One of the lessons I learned early in life is that you can’t give up. You have to keep plugging, trying, working to achieve your goal. It sounds obvious, but I am amazed how often others settle for second place or failure. Now second place doesn’t sound so bad…unless there are just two of you competing on opposite sides of the tennis court. So often I have to pep up my partner in doubles who is resigned to losing…even though that partner is a much better and more consistent player than I am. Surprising!

We were losing something like 2-5 and down 5-40. But I told my partner that “I never give up.” I am sure he smiled skeptically…but we came back and won the set. Fortunately for me, lots of other players were watching our comeback. Gave me some cred with these much better players. I was just a sub at the time, scraped off the bottom of the barrel at the last minute of desperation. Since then, I have been invited to sub more often.

I was proud to show my children how I wrote an op ed piece about partisanship and fights between Repubs and Demos. Then it was rejected by the NYTimes and some other major papers. I found a list of the 100 biggest papers in the country and started offering it to the largest circulation ones first. I was pretty worn out by all the rejection, but the 45th one I sent it to–the Seattle Times–published it enthusiastically. A good example and role model for a child.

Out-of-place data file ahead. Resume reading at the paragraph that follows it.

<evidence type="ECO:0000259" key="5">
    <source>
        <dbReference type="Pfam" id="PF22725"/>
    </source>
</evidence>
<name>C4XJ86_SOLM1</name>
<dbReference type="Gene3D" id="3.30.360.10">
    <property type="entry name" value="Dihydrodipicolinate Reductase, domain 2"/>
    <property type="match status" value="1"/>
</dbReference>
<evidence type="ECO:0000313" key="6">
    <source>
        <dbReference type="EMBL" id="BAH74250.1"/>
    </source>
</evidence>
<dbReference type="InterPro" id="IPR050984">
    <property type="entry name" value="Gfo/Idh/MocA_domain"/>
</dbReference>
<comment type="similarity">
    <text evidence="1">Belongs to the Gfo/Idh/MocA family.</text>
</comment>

I used to tell salespeople who worked for me that if you contact 100 prospects, you might find 10 who are interested…and then one–only one–might bite. But you have to keep calling. You can’t stop after 13 and say no one wants what you are offering. I built a successful publishing company with that attitude.

So all those years of successes after persistent action gave me more encouragement and confirmation that you should keep going, put in more effort, never stop striving towards your goal.

What happens if you do that and fail early on, never succeed, don’t see the sense of continuing to make the effort? I guess your life experience would convince you that you should stop trying. I mean what’s the sense of keeping going? Only rats keep going down the same dead end of the maze.

Is it just luck? How did I acquire that attitude of persisting? Was I born with it? My father was an extreme optimist. My mother thought he saw the world with rose-colored glasses. She wasn’t as hopeful about things as he was. I thought he was often naive. I thought she was often more realistic. But both world views seemed to have rubbed off on me. Helped me turn out pretty well.

I am a believer…I never give up…